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In 1988, firemen sifting through the ruins of the home of the Amos family, Devon, found a portrait entitled The Crying Boy. The framed picture of an angelic-looking boy with tears running down his face was not even singed by the flames. Not long afterward, a similar picture was recovered from amongst the ruins of a house in Bradford, again undamaged. The head of the Yorkshire Fire Brigade contacted the national press, informing them of this picture which was continuously being discovered in amongst the ruble of burned-out houses. When asked if he thought the picture evil, he refused to comment. Discoveries of the picture are still reported from time to time, still undamaged by the flames. In 1998, the picture was pulled from the ruins of a house in Dublin, Ireland.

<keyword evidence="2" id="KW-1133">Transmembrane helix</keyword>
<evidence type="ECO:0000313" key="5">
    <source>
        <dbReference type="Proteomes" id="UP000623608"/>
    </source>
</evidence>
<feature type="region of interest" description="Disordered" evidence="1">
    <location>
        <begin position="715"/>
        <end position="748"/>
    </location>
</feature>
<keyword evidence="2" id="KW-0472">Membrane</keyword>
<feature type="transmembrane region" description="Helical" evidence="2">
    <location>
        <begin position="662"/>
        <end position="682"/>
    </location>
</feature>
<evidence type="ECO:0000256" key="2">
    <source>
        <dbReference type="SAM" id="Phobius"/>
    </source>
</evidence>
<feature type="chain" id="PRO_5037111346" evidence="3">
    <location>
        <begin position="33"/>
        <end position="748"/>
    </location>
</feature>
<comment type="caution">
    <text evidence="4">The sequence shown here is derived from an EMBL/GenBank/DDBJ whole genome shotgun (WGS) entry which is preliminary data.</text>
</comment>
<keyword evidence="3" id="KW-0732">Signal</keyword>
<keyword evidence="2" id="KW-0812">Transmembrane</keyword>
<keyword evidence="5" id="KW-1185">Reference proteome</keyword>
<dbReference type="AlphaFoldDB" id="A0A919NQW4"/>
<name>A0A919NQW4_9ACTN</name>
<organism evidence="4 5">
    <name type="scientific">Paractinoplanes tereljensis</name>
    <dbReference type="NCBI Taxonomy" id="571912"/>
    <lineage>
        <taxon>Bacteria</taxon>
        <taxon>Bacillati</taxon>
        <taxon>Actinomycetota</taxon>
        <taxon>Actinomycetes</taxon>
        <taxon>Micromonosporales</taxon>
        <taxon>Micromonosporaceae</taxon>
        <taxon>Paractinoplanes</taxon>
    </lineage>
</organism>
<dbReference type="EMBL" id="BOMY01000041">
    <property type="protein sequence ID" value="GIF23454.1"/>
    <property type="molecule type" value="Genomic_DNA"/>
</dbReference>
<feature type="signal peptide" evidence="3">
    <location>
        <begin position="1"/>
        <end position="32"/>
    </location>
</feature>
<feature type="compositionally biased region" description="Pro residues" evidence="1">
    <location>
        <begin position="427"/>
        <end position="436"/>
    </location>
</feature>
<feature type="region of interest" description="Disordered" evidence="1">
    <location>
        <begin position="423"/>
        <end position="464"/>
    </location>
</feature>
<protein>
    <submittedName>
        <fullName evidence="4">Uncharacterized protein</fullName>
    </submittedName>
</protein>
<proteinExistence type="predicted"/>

In 1995, a retired teacher from Devon George Mallory, a famed researcher into the occult, claimed that he had discovered the truth surrounding the painting. He claimed that he had discovered the artist of the painting, a Spanish post-card artist called Franchot Seville, living in Madrid. Seville alleged that the painting was of a young child he had found on the streets of Madrid, with a sorrowful expression in his eyes. A priest had warned him that the child had witnessed his own parents die in an inferno, and since then, wherever he settled, unaccountable blazes started. This led to him being called Diablo (meaning Devil) by the local villagers. Paying no attention to the priest, the artist adopted the child, and became wealthy from his paintings of him. However, when the artists studio mysteriously burned down, the young boy was accused of arson. He burst into tears and ran away, and was not seen since. In 1976 outside Barcelona, a car exploded after hitting a wall. Though the drivers body was charred beyond recognition, police were able to make out his name from his driving license, Don Bonillo, the boy that Seville had adopted. An urban myth.

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